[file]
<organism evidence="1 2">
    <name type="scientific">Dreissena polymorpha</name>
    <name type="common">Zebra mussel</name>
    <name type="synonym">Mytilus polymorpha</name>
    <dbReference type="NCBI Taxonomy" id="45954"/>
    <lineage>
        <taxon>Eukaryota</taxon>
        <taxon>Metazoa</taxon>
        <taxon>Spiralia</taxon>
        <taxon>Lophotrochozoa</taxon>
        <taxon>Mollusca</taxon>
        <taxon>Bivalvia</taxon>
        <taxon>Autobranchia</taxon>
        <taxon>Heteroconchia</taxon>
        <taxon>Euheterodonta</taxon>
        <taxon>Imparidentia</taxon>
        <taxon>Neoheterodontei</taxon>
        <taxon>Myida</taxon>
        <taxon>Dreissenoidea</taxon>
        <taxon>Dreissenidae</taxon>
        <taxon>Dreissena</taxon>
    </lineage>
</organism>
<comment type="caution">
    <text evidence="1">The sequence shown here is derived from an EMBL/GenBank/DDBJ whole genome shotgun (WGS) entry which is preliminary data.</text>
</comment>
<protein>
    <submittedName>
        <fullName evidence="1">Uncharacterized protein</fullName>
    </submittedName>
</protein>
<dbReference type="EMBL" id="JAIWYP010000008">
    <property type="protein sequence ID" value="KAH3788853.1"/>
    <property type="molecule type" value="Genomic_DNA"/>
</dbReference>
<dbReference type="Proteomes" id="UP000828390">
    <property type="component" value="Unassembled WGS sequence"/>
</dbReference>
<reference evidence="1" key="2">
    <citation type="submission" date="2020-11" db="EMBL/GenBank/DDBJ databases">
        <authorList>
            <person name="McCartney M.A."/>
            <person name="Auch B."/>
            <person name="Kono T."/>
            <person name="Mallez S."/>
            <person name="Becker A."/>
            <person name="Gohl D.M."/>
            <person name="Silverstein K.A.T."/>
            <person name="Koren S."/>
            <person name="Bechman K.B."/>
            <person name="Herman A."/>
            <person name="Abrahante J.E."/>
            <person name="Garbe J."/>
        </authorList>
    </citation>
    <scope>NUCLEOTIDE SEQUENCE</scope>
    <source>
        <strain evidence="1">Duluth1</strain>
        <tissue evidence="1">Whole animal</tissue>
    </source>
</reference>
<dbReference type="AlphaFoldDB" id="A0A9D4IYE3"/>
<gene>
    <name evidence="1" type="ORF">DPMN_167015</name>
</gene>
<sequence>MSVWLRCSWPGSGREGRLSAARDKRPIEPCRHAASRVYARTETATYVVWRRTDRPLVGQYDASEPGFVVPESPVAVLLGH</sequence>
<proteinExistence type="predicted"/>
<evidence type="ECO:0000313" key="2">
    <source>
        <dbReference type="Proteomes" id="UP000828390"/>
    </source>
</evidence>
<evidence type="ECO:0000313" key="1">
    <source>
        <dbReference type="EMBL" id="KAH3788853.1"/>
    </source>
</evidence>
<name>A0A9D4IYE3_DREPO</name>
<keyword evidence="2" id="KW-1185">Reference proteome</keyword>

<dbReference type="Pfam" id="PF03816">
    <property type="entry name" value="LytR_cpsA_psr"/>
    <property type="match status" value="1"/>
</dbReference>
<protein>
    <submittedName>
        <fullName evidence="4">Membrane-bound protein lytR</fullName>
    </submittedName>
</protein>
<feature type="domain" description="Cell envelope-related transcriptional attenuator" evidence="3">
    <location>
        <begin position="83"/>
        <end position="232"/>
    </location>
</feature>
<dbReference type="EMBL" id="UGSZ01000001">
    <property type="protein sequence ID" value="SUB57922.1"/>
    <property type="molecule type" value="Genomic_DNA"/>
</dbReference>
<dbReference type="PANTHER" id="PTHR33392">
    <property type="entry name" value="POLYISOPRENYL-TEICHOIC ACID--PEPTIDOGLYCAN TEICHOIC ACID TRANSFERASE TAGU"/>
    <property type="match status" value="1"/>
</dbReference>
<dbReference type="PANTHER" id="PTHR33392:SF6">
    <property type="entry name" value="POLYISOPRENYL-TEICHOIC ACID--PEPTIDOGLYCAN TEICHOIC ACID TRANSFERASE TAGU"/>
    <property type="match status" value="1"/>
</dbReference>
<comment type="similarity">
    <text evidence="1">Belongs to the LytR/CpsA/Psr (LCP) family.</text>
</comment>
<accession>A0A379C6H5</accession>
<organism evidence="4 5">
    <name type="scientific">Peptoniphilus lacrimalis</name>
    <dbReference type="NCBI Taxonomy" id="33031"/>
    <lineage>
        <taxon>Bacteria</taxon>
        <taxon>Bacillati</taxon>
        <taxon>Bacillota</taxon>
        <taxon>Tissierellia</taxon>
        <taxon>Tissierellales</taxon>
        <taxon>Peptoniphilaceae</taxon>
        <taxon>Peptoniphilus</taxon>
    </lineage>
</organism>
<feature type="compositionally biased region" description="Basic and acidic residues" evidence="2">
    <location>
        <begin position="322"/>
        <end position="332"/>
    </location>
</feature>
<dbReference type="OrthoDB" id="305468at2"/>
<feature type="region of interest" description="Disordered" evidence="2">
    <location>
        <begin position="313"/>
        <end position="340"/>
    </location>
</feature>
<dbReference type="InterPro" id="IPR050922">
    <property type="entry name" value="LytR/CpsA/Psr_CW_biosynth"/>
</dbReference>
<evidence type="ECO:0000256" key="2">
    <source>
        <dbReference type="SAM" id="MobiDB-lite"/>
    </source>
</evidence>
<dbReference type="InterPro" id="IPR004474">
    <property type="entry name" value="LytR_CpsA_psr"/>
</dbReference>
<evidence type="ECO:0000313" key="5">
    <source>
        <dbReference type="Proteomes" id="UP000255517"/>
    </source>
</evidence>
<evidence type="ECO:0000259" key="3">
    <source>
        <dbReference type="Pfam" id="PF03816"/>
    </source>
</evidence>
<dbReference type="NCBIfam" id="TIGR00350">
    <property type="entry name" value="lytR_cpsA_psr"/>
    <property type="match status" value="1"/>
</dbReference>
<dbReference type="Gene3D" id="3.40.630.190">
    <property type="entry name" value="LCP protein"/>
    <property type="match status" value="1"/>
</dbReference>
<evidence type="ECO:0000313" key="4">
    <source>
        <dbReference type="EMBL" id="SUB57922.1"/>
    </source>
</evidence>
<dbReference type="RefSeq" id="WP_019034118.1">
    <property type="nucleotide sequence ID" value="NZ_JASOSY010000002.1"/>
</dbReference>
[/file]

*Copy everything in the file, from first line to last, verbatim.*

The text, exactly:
<organism evidence="1 2">
    <name type="scientific">Dreissena polymorpha</name>
    <name type="common">Zebra mussel</name>
    <name type="synonym">Mytilus polymorpha</name>
    <dbReference type="NCBI Taxonomy" id="45954"/>
    <lineage>
        <taxon>Eukaryota</taxon>
        <taxon>Metazoa</taxon>
        <taxon>Spiralia</taxon>
        <taxon>Lophotrochozoa</taxon>
        <taxon>Mollusca</taxon>
        <taxon>Bivalvia</taxon>
        <taxon>Autobranchia</taxon>
        <taxon>Heteroconchia</taxon>
        <taxon>Euheterodonta</taxon>
        <taxon>Imparidentia</taxon>
        <taxon>Neoheterodontei</taxon>
        <taxon>Myida</taxon>
        <taxon>Dreissenoidea</taxon>
        <taxon>Dreissenidae</taxon>
        <taxon>Dreissena</taxon>
    </lineage>
</organism>
<comment type="caution">
    <text evidence="1">The sequence shown here is derived from an EMBL/GenBank/DDBJ whole genome shotgun (WGS) entry which is preliminary data.</text>
</comment>
<protein>
    <submittedName>
        <fullName evidence="1">Uncharacterized protein</fullName>
    </submittedName>
</protein>
<dbReference type="EMBL" id="JAIWYP010000008">
    <property type="protein sequence ID" value="KAH3788853.1"/>
    <property type="molecule type" value="Genomic_DNA"/>
</dbReference>
<dbReference type="Proteomes" id="UP000828390">
    <property type="component" value="Unassembled WGS sequence"/>
</dbReference>
<reference evidence="1" key="2">
    <citation type="submission" date="2020-11" db="EMBL/GenBank/DDBJ databases">
        <authorList>
            <person name="McCartney M.A."/>
            <person name="Auch B."/>
            <person name="Kono T."/>
            <person name="Mallez S."/>
            <person name="Becker A."/>
            <person name="Gohl D.M."/>
            <person name="Silverstein K.A.T."/>
            <person name="Koren S."/>
            <person name="Bechman K.B."/>
            <person name="Herman A."/>
            <person name="Abrahante J.E."/>
            <person name="Garbe J."/>
        </authorList>
    </citation>
    <scope>NUCLEOTIDE SEQUENCE</scope>
    <source>
        <strain evidence="1">Duluth1</strain>
        <tissue evidence="1">Whole animal</tissue>
    </source>
</reference>
<dbReference type="AlphaFoldDB" id="A0A9D4IYE3"/>
<gene>
    <name evidence="1" type="ORF">DPMN_167015</name>
</gene>
<sequence>MSVWLRCSWPGSGREGRLSAARDKRPIEPCRHAASRVYARTETATYVVWRRTDRPLVGQYDASEPGFVVPESPVAVLLGH</sequence>
<proteinExistence type="predicted"/>
<evidence type="ECO:0000313" key="2">
    <source>
        <dbReference type="Proteomes" id="UP000828390"/>
    </source>
</evidence>
<evidence type="ECO:0000313" key="1">
    <source>
        <dbReference type="EMBL" id="KAH3788853.1"/>
    </source>
</evidence>
<name>A0A9D4IYE3_DREPO</name>
<keyword evidence="2" id="KW-1185">Reference proteome</keyword>

<dbReference type="Pfam" id="PF03816">
    <property type="entry name" value="LytR_cpsA_psr"/>
    <property type="match status" value="1"/>
</dbReference>
<protein>
    <submittedName>
        <fullName evidence="4">Membrane-bound protein lytR</fullName>
    </submittedName>
</protein>
<feature type="domain" description="Cell envelope-related transcriptional attenuator" evidence="3">
    <location>
        <begin position="83"/>
        <end position="232"/>
    </location>
</feature>
<dbReference type="EMBL" id="UGSZ01000001">
    <property type="protein sequence ID" value="SUB57922.1"/>
    <property type="molecule type" value="Genomic_DNA"/>
</dbReference>
<dbReference type="PANTHER" id="PTHR33392">
    <property type="entry name" value="POLYISOPRENYL-TEICHOIC ACID--PEPTIDOGLYCAN TEICHOIC ACID TRANSFERASE TAGU"/>
    <property type="match status" value="1"/>
</dbReference>
<dbReference type="PANTHER" id="PTHR33392:SF6">
    <property type="entry name" value="POLYISOPRENYL-TEICHOIC ACID--PEPTIDOGLYCAN TEICHOIC ACID TRANSFERASE TAGU"/>
    <property type="match status" value="1"/>
</dbReference>
<comment type="similarity">
    <text evidence="1">Belongs to the LytR/CpsA/Psr (LCP) family.</text>
</comment>
<accession>A0A379C6H5</accession>
<organism evidence="4 5">
    <name type="scientific">Peptoniphilus lacrimalis</name>
    <dbReference type="NCBI Taxonomy" id="33031"/>
    <lineage>
        <taxon>Bacteria</taxon>
        <taxon>Bacillati</taxon>
        <taxon>Bacillota</taxon>
        <taxon>Tissierellia</taxon>
        <taxon>Tissierellales</taxon>
        <taxon>Peptoniphilaceae</taxon>
        <taxon>Peptoniphilus</taxon>
    </lineage>
</organism>
<feature type="compositionally biased region" description="Basic and acidic residues" evidence="2">
    <location>
        <begin position="322"/>
        <end position="332"/>
    </location>
</feature>
<dbReference type="OrthoDB" id="305468at2"/>
<feature type="region of interest" description="Disordered" evidence="2">
    <location>
        <begin position="313"/>
        <end position="340"/>
    </location>
</feature>
<dbReference type="InterPro" id="IPR050922">
    <property type="entry name" value="LytR/CpsA/Psr_CW_biosynth"/>
</dbReference>
<evidence type="ECO:0000256" key="2">
    <source>
        <dbReference type="SAM" id="MobiDB-lite"/>
    </source>
</evidence>
<dbReference type="InterPro" id="IPR004474">
    <property type="entry name" value="LytR_CpsA_psr"/>
</dbReference>
<evidence type="ECO:0000313" key="5">
    <source>
        <dbReference type="Proteomes" id="UP000255517"/>
    </source>
</evidence>
<evidence type="ECO:0000259" key="3">
    <source>
        <dbReference type="Pfam" id="PF03816"/>
    </source>
</evidence>
<dbReference type="NCBIfam" id="TIGR00350">
    <property type="entry name" value="lytR_cpsA_psr"/>
    <property type="match status" value="1"/>
</dbReference>
<dbReference type="Gene3D" id="3.40.630.190">
    <property type="entry name" value="LCP protein"/>
    <property type="match status" value="1"/>
</dbReference>
<evidence type="ECO:0000313" key="4">
    <source>
        <dbReference type="EMBL" id="SUB57922.1"/>
    </source>
</evidence>
<dbReference type="RefSeq" id="WP_019034118.1">
    <property type="nucleotide sequence ID" value="NZ_JASOSY010000002.1"/>
</dbReference>